Not surprisingly, some yogis are uncomfortable with such an openly commercial enterprise. Many question whether the essence of the teachings can be transmitted if classes become generic or overcrowded and companies fixate on the bottom line. At the same time, others are excited about the prospect of more people discovering yoga or about the benefits of taking a class at a large, well-run studio. No doubt, the commercialization of yoga has been debated since the first time money was traded for an asana lesson. The Yoga Works chain is simply the latest project to fuel the debate. Before judging, though, it’s valuable to understand why Yoga Works is growing and how its expansion could affect the way yoga is practiced in America.

Down Dog to Dot Com

George Lichter was 21 years old when he started practicing yoga out of Richard Hittleman’s book Yoga: 28-Day Exercise Plan. It was 1972 and Lichter was roughing it in a house without running water in Girdwood, Alaska, making documentary films about oil companies and their effect on the environment. He went on to promote concerts in Alaska for bands such as the Grateful Dead and Metallica. In 1993, he took a job in Los Angeles at Knowledge Adventure, an educational software company, where he first met Rob Wrubel.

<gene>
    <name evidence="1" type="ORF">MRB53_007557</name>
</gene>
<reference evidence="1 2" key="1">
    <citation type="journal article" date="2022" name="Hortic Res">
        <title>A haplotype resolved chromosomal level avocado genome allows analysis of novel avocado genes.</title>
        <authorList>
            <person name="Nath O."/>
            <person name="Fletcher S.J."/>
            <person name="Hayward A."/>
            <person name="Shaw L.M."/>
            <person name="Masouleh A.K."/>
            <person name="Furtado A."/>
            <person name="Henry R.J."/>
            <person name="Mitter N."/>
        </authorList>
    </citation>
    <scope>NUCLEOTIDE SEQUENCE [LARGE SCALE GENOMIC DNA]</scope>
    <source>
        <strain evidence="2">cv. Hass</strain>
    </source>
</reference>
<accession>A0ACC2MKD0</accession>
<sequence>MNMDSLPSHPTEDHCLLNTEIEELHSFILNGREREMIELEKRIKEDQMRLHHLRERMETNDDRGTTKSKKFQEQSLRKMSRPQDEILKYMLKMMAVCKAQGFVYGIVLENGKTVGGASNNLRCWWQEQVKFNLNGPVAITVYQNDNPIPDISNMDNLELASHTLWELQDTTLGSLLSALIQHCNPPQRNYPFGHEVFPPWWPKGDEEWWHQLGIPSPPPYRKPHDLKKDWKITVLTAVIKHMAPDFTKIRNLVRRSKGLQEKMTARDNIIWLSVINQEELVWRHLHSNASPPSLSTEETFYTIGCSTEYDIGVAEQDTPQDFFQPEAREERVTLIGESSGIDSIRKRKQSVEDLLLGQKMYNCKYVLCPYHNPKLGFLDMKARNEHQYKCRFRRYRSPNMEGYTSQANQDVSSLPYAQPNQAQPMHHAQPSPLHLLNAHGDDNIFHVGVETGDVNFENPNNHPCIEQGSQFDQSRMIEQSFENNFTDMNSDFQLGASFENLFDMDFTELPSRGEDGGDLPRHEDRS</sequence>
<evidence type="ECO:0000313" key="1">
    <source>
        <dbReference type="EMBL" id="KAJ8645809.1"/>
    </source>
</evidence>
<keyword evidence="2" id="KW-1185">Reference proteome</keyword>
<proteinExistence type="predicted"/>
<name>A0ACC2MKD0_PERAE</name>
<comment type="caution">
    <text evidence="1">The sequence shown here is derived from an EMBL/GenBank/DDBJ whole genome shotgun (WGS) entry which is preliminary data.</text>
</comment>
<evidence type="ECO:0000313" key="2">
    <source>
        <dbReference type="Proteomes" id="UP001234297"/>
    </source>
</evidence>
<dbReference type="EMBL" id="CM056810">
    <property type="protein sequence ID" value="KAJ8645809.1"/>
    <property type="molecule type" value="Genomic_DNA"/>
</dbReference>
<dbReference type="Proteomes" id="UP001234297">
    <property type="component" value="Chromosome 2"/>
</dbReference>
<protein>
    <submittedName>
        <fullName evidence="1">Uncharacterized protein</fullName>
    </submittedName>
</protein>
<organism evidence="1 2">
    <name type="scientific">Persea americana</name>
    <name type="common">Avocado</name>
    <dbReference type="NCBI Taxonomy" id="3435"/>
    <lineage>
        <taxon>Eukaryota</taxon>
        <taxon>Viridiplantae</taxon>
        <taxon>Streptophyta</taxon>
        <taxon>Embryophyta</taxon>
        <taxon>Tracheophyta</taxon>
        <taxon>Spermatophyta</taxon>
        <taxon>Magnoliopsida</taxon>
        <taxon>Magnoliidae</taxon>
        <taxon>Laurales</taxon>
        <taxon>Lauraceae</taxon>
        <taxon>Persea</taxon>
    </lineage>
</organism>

Wrubel, whose family founded the Nature Company chain, did yoga as a kid —also, coincidentally, out of the same Hittleman book—but didn’t practice seriously until he was 30 and working as a journalist in New York. He started by taking prenatal classes with his wife at the Integral Yoga Institute, and continued with the same prenatal class even after she stopped going. When he moved to Los Angeles to become chief operating officer at Knowledge Adventure, he took classes at the Center for Yoga and even introduced yoga to the software firm to relax the stressed-out developers.

Working long nights at the start-up, the boyish, energetic Wrubel and the calm, measured Lichter became fast friends, and both profited handsomely when the firm was sold to a company that later became Cendant. In 1998, Wrubel was hired by the founders of the Internet search engine Ask Jeeves as the founding CEO, and a year later, he hired Lichter as president of the international division. They took the company public and watched the share price fly from $14 to $190 in five months, drop to 90 cents within two years, and later bounce back to $42.